24 Hot HardnessAbility of a material to retain hardness at elevated temperaturesFigure Hot hardness ‑ typical hardness as a function of temperature for several materials.
25 Recrystallization in Metals Most metals strain-harden at room temperature according to the flow curve (n > 0)But if heated to sufficiently high temperature and deformed, strain hardening does not occurInstead, new grains are formed that are free of strainThe metal behaves as a perfectly plastic material; that is, n = 0
26 Recrystallization Temperature Formation of new strain‑free grains is called recrystallizationRecrystallization temperature of a given metal = about one‑half its melting point (0.5 Tm) as measured on an absolute temperature scaleRecrystallization takes time - the recrystallization temperature is specified as the temperature at which new grains are formed in about one hour
27 Recrystallization and Manufacturing Heating a metal to its recrystallization temperature prior to deformation allows a greater amount of straining, and lower forces and power are required to perform the processForming metals at temperatures above recrystallization temperature is called hot working
29 Fluid Properties and Manufacturing Fluids flow - They take the shape of the container that holds themMany manufacturing processes are accomplished on materials converted from solid to liquid by heatingCalled solidification processesExamples:Metals are cast in molten stateGlass is formed in a heated and fluid statePolymers are almost always shaped as fluids
30 Viscosity in FluidsViscosity is the resistance to flow that is characteristic of a given fluidFlow is a defining characteristic of fluids, but the tendency to flow varies for different fluidsViscosity is a measure of the internal friction when velocity gradients are present in the fluidThe more viscous the fluid, the higher the internal friction and the greater the resistance to flowReciprocal of viscosity is fluidity ‑ the ease with which a fluid flows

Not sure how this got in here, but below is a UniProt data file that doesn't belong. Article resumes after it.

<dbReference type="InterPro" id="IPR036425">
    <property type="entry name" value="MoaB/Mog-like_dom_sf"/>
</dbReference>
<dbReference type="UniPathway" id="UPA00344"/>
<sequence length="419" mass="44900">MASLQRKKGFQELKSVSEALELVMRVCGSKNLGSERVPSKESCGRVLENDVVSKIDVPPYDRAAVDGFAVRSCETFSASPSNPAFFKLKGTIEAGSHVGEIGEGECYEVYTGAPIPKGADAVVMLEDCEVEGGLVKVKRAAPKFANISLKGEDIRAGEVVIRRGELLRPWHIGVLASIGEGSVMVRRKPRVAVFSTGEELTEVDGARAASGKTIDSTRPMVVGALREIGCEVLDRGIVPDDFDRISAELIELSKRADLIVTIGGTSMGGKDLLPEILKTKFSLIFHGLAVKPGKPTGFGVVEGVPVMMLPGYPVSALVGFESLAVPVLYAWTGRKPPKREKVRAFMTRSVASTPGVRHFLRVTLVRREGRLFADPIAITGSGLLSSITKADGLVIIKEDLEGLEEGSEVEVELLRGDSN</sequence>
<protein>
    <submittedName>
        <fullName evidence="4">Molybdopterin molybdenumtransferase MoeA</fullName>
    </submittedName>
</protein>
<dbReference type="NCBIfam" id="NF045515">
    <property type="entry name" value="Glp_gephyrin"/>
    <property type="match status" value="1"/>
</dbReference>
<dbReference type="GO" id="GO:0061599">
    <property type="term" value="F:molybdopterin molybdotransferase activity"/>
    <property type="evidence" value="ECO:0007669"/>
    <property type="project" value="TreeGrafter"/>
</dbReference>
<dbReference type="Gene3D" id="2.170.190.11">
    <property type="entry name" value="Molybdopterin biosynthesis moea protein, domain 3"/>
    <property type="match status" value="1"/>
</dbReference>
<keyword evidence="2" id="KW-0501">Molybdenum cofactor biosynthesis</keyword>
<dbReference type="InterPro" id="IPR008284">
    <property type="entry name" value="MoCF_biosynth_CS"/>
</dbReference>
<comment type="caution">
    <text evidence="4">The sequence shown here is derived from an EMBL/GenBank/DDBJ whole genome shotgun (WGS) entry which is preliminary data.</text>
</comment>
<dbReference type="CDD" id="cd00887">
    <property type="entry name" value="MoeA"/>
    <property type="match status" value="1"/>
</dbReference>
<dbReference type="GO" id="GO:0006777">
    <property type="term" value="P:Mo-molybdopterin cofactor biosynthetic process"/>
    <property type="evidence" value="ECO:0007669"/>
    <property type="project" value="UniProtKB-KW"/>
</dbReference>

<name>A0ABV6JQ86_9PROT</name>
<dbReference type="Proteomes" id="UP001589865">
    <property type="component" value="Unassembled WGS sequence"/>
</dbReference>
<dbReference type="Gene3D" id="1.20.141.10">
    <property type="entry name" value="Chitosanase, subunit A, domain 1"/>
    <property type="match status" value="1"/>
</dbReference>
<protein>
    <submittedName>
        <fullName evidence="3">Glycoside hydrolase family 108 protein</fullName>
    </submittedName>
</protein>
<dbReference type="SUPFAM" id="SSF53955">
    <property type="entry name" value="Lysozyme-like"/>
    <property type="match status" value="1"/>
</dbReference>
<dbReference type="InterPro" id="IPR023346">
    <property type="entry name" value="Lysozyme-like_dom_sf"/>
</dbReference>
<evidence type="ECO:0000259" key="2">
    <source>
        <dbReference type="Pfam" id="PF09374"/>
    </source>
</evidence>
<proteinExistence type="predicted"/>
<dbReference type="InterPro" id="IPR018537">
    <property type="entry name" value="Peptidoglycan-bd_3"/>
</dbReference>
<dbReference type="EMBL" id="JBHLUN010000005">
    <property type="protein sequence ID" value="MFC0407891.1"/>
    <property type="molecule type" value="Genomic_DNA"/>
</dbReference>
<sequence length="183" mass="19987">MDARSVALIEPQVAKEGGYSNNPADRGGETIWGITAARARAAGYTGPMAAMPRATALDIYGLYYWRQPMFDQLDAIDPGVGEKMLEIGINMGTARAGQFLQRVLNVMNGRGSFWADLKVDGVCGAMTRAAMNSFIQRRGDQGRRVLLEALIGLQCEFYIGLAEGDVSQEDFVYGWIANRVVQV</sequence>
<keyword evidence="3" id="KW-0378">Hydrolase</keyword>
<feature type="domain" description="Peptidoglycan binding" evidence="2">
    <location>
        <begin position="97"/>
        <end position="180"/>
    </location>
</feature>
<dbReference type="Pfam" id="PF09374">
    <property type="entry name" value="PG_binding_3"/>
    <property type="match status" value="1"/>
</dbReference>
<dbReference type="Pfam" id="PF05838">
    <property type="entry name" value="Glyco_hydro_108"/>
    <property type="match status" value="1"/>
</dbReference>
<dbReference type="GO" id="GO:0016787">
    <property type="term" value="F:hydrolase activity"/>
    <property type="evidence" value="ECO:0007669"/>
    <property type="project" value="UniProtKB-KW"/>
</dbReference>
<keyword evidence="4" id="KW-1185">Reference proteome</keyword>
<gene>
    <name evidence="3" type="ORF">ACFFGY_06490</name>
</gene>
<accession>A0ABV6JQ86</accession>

31 ViscosityViscosity can be defined using two parallel plates separated by a distance d and a fluid fills the space between the two platesFigure Fluid flow between two parallel plates, one stationary and the other moving at velocity v
32 Shear StressShear stress is the frictional force exerted by the fluid per unit areaMotion of the upper plate is resisted by a frictional force resulting from the shear viscosity of the fluidThis force F can be reduced to a shear stress by dividing by plate area A
33 Shear rate = velocity gradient perpendicular to flow direction Shear stress is related to shear rate, defined as the change in velocity dv relative to dyShear rate = velocity gradient perpendicular to flow directionwhere = shear rate, [1/s];dv = change in velocity, [m/s]; anddy = change in distance y, [m]
34 Shear ViscosityShear viscosity is the fluid property that defines the relationship between F/A and dv/dy; that is,orwhere = a constant of proportionality called the coefficient of viscosity, [Pa-s]For Newtonian fluids, viscosity is a constantFor non-Newtonian fluids, it is not
35 Coefficient of Viscosity Rearranging, Shear viscosity (also called coefficient of viscosity) can be expressed:Viscosity of a fluid is the ratio of shear stress to shear rate during flow
37 Viscosity of Polymers and Flow Rate Viscosity of a thermoplastic polymer melt is not constantIt is affected by flow rateIts behavior is non-NewtonianA fluid that exhibits this decreasing viscosity with increasing shear rate is called pseudoplasticThis complicates analysis of polymer shaping processes such as injection molding
38 Newtonian versus Pseudoplastic Fluids Figure Viscous behaviors of Newtonian and pseudoplastic fluids. Polymer melts exhibit pseudoplastic behavior. For comparison, the behavior of a plastic solid material is shown.
39 Viscoelastic Behavior Material property that determines the strain that the material experiences when subjected to combinations of stress and temperature over timeCombination of viscosity and elasticity
40 Elastic versus Viscoelastic Behavior Figure (a) perfectly elastic response of material to stress applied over time; and (b) response of a viscoelastic material under same conditions. The material in (b) takes a strain that is a function of time and temperature.
41 Viscoelastic Behavior of Polymers: Shape Memory A problem in extrusion of polymers is die swell, in which the profile of extruded material grows in size, reflecting its tendency to return to its previously larger cross section in the extruder barrel immediately before being squeezed through the smaller die opening